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thing that moved through that channel, given the amount of back and forth that manafort had with kilimnik. i think the existence of the channel is more important than what we know was passed in the channel. >> new york times reporter michael schmidt, the way this news came up to us today in an announcement about 2020 election interference, this was about 2016, this implies that they're trying to get this out there, in part, because they're trying to put the spotlight on something -- at least the start of an answer to a key question. mike, thank you for being with us tonight. i really appreciate it. >> thank you for having me. >> we have much more ahead tonight, including a few developing stories that we are following tonight both in minneapolis and in chicago, live report, stay with us. live report, stay with us. live report, stay with us. ♪♪
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afternoon release the body camera footage that shows a police officer shooting and killing a 13 year old boy,
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named adam toledo. the shooting happened a couple of weeks ago this footage was released to the public today. the delay in the release of the video was at the request of the family. the incident happened march 29th about 2:30 in the morning, they responded to a reported gunfire. they say that when they arrived, they sought to mail's standing in an alley, one of the man's was a 21-year-old he was arrested by police that night, he has been charged with illegally carrying and firing the gun that brought police to the scene that night. but the other mailed to police on the scene was a kid, a 13 year old, adam toledo. the police arrived at the alley, he ran, the body camera released today shows that a police officer chased after him and shouted at adam toledo to show his hands. he tells him to quote, drop it. at that point, toledo appears to turn around and it all
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happens very quickly, but he begins to raise his hands towards his shoulders, and in the video he does not appear to be holding any weapon, and in that moment, less than a second later the officer shoots adam toledo in the chest, the boy falls to the ground, the officer asks him repeatedly where he is shot. he calls for an ambulance, tries to revive him, and adam is pronounced dead. police say that he recovered a gun near where adam toledo was killed, the same gun fired, that brought places scene that night. another ankle from the body camera footage from after the shooting shows a gun line behind the fence where adam was shot. again, in the moment before the shooting, he does not appear to be holding any weapon or anything. he appears to be surrendering with his empty hands in the air as the officer told him to do. i've debated whether or not to do this but i am going to show you the body camera footage, i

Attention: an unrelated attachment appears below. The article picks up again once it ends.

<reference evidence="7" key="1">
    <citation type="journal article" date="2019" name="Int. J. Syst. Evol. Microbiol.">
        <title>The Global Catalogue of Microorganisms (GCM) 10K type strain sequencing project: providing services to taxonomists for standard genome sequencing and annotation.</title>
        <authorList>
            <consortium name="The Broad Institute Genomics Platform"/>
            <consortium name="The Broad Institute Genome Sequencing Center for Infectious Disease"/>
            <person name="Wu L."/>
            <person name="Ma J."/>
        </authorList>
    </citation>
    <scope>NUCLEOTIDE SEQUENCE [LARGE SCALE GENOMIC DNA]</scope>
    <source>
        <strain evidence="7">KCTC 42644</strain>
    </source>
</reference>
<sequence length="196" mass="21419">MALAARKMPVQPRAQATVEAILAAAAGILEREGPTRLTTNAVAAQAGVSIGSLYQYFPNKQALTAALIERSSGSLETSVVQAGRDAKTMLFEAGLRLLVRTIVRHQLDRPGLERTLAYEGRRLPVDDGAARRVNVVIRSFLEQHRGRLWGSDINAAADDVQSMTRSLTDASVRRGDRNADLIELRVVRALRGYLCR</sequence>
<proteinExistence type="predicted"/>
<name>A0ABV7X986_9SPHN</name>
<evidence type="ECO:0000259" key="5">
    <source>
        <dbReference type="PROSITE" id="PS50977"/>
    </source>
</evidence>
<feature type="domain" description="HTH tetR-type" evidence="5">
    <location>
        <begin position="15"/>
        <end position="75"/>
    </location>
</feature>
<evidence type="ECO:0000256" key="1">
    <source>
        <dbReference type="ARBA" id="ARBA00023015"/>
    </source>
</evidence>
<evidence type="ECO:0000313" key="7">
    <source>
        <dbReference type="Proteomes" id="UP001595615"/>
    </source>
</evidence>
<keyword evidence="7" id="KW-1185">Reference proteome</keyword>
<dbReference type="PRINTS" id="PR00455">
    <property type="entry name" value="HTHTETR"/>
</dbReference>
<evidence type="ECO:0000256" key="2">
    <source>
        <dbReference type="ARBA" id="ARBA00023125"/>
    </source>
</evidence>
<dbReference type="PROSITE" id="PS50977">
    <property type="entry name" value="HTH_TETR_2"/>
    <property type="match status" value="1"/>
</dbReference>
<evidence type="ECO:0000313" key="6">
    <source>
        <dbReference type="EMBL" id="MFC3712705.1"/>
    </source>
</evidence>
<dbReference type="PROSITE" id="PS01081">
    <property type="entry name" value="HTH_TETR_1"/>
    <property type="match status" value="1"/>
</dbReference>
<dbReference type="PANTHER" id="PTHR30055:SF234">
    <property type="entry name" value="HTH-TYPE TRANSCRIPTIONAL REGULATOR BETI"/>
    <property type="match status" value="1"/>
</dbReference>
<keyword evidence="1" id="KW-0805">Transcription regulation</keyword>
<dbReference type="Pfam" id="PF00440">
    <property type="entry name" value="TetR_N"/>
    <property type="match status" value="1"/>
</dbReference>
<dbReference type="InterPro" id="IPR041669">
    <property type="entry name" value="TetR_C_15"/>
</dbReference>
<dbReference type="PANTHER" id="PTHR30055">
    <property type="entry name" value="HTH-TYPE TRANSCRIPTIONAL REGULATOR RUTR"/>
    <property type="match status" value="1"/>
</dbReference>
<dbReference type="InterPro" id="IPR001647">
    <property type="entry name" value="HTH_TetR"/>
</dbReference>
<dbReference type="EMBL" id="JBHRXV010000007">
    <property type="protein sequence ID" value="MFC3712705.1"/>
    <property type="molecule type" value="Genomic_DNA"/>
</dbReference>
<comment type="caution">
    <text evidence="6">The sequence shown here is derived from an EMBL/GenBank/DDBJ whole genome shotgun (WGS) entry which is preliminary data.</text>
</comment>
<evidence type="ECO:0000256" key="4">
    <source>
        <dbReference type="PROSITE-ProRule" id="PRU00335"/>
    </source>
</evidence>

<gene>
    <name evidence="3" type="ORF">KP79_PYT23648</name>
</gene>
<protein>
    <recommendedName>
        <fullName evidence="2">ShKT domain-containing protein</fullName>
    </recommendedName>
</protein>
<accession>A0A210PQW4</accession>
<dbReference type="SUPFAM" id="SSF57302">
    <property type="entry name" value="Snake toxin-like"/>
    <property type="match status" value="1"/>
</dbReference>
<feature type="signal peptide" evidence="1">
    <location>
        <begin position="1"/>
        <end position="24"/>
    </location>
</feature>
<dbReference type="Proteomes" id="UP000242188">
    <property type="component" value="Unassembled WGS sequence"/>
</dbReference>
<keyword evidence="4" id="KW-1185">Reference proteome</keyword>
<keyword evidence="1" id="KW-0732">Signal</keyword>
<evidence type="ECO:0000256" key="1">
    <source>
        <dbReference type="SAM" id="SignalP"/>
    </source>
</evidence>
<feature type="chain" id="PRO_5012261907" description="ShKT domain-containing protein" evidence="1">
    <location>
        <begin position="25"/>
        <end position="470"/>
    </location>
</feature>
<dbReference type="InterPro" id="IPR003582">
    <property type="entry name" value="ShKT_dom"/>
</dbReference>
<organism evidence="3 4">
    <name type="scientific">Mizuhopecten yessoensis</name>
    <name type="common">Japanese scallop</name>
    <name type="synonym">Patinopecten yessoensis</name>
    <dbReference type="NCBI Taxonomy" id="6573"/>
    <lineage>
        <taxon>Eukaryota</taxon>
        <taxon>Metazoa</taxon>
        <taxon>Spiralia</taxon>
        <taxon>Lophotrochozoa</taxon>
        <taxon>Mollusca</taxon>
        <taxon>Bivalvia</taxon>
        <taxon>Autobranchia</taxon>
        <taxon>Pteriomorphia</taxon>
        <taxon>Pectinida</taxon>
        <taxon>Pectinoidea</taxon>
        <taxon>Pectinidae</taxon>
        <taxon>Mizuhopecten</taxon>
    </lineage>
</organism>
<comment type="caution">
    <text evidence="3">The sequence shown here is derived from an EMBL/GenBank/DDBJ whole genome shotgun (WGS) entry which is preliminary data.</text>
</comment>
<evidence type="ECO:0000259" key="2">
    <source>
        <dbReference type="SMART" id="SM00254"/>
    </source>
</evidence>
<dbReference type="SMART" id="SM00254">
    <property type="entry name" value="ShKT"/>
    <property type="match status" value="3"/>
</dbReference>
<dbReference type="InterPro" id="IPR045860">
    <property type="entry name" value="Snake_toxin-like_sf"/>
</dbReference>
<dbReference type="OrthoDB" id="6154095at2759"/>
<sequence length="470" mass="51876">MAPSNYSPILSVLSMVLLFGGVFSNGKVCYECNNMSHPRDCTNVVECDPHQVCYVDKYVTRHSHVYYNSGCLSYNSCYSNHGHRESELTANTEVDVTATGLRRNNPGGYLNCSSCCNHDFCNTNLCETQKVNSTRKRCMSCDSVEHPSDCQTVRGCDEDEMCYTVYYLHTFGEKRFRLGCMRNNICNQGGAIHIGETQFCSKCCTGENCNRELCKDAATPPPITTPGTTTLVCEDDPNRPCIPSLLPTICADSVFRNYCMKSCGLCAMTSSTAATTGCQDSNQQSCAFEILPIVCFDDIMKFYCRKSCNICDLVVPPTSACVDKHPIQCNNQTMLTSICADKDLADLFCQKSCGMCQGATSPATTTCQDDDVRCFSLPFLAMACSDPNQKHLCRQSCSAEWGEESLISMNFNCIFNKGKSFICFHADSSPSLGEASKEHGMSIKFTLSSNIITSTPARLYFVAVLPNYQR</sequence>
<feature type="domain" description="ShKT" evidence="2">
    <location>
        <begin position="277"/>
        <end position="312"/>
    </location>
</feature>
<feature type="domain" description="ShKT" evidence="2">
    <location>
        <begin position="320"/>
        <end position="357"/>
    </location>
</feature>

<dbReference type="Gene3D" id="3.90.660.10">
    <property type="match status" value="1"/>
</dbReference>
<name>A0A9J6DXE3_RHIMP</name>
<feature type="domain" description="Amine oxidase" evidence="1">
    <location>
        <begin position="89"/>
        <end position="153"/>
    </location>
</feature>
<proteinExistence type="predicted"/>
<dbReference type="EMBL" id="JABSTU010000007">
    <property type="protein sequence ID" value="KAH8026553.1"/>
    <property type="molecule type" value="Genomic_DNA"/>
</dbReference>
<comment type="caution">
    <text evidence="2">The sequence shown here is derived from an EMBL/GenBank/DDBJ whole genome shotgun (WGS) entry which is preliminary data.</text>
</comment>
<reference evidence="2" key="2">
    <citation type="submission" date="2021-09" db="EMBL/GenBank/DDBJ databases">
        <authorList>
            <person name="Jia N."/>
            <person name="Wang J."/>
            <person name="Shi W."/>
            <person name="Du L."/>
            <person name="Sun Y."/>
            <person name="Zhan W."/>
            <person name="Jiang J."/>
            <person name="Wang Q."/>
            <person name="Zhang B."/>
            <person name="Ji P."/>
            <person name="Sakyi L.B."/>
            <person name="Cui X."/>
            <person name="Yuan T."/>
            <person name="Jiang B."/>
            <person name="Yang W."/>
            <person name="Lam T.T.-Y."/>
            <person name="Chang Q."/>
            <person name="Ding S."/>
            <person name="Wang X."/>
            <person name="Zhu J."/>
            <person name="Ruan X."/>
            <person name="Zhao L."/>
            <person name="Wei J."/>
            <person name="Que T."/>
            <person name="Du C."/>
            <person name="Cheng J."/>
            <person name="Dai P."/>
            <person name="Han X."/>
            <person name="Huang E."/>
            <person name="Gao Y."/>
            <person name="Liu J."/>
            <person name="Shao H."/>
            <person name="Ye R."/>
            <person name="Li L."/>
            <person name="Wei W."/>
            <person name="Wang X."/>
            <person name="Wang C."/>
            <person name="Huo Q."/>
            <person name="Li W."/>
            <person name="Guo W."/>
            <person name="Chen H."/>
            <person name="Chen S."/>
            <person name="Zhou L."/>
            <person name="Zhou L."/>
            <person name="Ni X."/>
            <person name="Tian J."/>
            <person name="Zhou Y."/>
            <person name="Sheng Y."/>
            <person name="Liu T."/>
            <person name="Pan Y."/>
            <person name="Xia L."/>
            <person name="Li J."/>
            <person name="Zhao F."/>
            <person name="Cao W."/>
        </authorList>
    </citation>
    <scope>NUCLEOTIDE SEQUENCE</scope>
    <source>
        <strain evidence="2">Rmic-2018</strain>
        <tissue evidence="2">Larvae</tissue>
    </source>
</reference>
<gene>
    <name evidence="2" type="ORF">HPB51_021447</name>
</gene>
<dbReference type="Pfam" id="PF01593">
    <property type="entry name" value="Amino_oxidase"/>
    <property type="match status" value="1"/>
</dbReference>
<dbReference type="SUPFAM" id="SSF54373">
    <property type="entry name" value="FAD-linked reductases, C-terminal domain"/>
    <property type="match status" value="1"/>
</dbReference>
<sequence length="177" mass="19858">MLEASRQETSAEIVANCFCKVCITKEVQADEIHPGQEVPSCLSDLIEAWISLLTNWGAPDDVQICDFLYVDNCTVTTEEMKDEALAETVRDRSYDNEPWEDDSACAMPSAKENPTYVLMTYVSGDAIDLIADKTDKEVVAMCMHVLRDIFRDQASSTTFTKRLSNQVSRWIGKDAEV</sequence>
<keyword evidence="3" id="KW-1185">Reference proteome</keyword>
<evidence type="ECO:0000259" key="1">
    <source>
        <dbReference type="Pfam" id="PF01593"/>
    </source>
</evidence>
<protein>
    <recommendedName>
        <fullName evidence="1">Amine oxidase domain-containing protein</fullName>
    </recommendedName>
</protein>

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want to warn you that it is disturbing to watch, i had to stop what i was doing today after seeing it. but it is being released for reason, it is part of the accountability process here. therefore, i think you should see it if you can bear it. if you know that you can't, now is the time to hit pause or take a break. the beginning of the video that i'm going to show you here doesn't have any sound, so don't worry, there's nothing wrong you can't hear anything. there is no sound at the beginning, you will see the officer running down an alley, i am not going to show you the exact moment where adam toledo is shot. but i will let the audio continue to play on the video after the shot is fired and you will hear the police off the circle for an ambulance. here we go. this is the body camera foliage released tonight of 13 adam toledo being shot and killed by police in chicago, over two weeks ago. >> stop, stop. show me your hands, drop it.
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shots fired, get an ambulance here now. look at me. look at me. where you shot? i need an ambulance i have a gunshot victim. i >> shots fired by the police. not that video has been released tonight, that officers attorney has released a lengthy statement it says in part, the officer was faced with a life-threatening and deadly force situation, all prior attempts to de-escalate and gain compliance with all of the officers lawful orders had failed. the mayor chicago called the video excruciating to watch, she said quote, simply put, we
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have failed adam. there is a small protest ongoing outside the police department, this evening. and this incident, in chicago, is happening at the same time that people in the city of brooklyn center minnesota are out in the street for a six night, mourning the death of daunte wright, who was shot and killed by a police officer during a traffic stop. he was unarmed at the time of his killing. the officer who shot and killed him announced that she attended to tase him, but then she shot him with her pistol. that officer has not been charged with second degree manslaughter, she had her first pretrial hearing and she is out on bail. after another tense night of vigils and marches, there are demonstrators in considerable numbers out in the streets again tonight, there are gathered in front of the now heavily fortified police station in minnesota. again, as i've mentioned, demonstrators starting to gather at the chicago police